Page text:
Machining Castings: Timeless Work but Still Not Easy

Metal casting and the machining of them has been around for ages. While the processes have obviously been refined with time, there are still nuances and factors that make it challenging. TQ Manufacturing has been machining castings at a high level for nearly three decades. It is a core competency of our team and operation to provide high quality machining of castings for customers in a variety of materials from aluminum to brass to steel and iron.

But it is not easy and many challenges have been overcome with lessons learned throughout the years and applications fine tuned to provide this high level of machining service for our casting customers. Here we highlight a few of the challenges and nuances of machining castings.

  • Holding castings for machining is probably one of the first hurdles to navigate.

Machining a block with smooth, flat datums or a round diameter in a lathe could be labeled “easy”. By their nature, castings are often complex shapes of “cast” metal in near net form, and therefore can be difficult to hold in subsequent operations. Their odd shapes and sometimes size also make access tough for milling or drilling, and turning speeds slower on lathes. These challenges with a wide variation of casting sizes and geometry often require creative work holding approaches and processing methods. Being able to locate datum surfaces and key features from often rough casting drawings that at times don’t take into account machining processes takes some skill and experience. Additionally, casting tolerances can be wide open and vary widely. Add to this, the speeds and feeds required to mesh with the work holding, and one can quickly find that developing a process and machining castings takes some unique combinations of skill and creativity to do effectively.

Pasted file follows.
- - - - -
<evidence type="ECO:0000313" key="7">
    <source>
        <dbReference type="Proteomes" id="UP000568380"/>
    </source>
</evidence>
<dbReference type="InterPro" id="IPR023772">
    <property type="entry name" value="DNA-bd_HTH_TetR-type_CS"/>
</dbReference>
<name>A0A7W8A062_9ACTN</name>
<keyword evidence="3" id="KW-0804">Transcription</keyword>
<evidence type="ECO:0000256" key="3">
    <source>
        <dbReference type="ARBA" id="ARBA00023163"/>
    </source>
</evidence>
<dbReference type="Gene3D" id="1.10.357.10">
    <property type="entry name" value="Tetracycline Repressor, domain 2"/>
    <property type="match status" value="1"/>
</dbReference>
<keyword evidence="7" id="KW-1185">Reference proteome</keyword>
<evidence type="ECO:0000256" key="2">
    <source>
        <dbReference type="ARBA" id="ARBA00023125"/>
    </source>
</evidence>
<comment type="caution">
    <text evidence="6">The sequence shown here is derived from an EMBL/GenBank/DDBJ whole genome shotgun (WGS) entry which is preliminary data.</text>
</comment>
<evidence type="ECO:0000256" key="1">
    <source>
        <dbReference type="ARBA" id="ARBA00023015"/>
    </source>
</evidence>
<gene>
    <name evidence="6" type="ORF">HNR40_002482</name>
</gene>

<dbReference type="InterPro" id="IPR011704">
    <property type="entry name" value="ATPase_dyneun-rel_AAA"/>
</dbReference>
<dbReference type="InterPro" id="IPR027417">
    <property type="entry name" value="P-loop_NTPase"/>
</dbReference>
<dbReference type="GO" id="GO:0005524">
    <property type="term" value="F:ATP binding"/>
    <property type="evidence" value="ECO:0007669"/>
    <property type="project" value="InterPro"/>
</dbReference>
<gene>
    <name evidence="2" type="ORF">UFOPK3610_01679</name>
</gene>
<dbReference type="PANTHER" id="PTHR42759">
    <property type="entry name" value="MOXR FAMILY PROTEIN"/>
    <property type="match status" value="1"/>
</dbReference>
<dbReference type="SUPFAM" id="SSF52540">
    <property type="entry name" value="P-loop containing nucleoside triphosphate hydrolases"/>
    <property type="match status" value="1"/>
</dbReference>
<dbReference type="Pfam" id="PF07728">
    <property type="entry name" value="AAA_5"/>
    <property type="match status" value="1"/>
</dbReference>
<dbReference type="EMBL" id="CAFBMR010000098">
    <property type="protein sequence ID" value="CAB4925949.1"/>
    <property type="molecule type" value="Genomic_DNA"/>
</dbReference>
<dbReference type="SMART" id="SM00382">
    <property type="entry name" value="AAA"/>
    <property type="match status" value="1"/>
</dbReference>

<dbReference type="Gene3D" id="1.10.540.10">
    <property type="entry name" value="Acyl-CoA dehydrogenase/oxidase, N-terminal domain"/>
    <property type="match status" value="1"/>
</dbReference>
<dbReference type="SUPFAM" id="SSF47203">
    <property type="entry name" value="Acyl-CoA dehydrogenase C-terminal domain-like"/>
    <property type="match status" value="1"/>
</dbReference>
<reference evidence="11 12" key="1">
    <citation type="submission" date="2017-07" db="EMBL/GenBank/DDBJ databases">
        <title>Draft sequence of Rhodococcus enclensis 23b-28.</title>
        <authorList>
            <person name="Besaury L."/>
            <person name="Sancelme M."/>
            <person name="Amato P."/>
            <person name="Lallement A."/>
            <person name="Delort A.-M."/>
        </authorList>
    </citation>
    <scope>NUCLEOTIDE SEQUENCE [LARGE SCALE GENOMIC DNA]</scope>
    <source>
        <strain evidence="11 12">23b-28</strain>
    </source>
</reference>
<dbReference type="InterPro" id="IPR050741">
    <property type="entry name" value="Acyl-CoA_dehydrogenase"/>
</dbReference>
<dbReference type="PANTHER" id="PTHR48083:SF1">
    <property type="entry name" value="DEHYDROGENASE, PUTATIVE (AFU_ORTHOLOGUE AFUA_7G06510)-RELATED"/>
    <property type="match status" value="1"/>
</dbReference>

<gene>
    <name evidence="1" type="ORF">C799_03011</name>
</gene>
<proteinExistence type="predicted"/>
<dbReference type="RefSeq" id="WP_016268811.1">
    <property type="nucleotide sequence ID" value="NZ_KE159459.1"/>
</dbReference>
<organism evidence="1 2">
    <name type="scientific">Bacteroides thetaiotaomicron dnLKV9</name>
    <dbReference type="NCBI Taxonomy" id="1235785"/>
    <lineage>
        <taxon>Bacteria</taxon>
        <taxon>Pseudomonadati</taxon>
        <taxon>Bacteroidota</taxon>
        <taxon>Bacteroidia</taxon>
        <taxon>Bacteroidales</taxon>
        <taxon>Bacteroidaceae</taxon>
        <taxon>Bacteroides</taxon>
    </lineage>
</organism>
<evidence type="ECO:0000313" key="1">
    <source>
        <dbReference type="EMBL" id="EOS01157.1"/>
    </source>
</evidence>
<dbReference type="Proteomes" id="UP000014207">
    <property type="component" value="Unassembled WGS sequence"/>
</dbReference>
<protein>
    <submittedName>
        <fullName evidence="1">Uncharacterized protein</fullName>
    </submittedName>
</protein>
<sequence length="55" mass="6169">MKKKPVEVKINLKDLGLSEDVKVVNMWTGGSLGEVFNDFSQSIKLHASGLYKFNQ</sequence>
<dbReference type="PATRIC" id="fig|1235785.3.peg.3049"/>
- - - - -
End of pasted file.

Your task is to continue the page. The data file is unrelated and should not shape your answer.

• Another challenge with castings is variation in the material itself from the process.

There are numerous defects that can occur with castings during the casting process and the intent here is not to be a casting process dissemination. Some internal “defects” in particular are more impactful during machining later, one of which is porosity such as pinholes, subsurface blowholes or open holes. There is not much that can be done during machining to prevent the impact and potential fallout of severe porosity but being able to recognize it and diagnose it for disposition is critical during machining as well as post op inspections.

  • The general condition of the castings presents other challenges.

Casting is a rough and tumble process often producing parts in rough condition that can vary widely part to part. Other defects including shrinkage, dimensional variation due to shifting or warping, cuts and washes, run out, swells, flash, and metal penetration (liquid metal penetrates gaps in mold sand), are common hurdles encountered in machining that can cause some challenges. A proper diagnosis and the experience to deal with the issues at hand can be the difference between a successful casting machining operation or a pile of parts in MRB. Being flexible during a lot run is critical as well, as variation part to part in shape and dimensionally can be a common occurrence.

Another defect during the casting process that can cause challenges later during machining are hard (“hot”) spots. This is where certain surface areas of the parts, which cooled more quickly and at different rates, can become much harder than other areas of the casting, almost forming a “case” in some spots. This can cause some real challenges during machining and be a nightmare for tooling. A similar phenomenon can occur within the casting in the form of inclusions, where are essentially solid particles trapped within the casting. These hard particles can cause some issues with tool wear and even catastrophic tool failure during machining. Being able to diagnose during machining and adapt accordingly with the machining process is key to successful outcomes.

Metal casting has been around for centuries and while the process has improved substantially to aid downstream machining and finishing, there are still challenges to machining castings successfully. It takes a combination of knowledge, experience, skill, equipment, and at times, patience, to become good at machining them. TQ has nearly 30 years of experience machining a wide variety of castings from sand to die to investment in various materials ranging from aluminum to brass to steel and iron. We partner with our casting customers and their end users to provide best in class machining services. Reach out today to see how we can help you.

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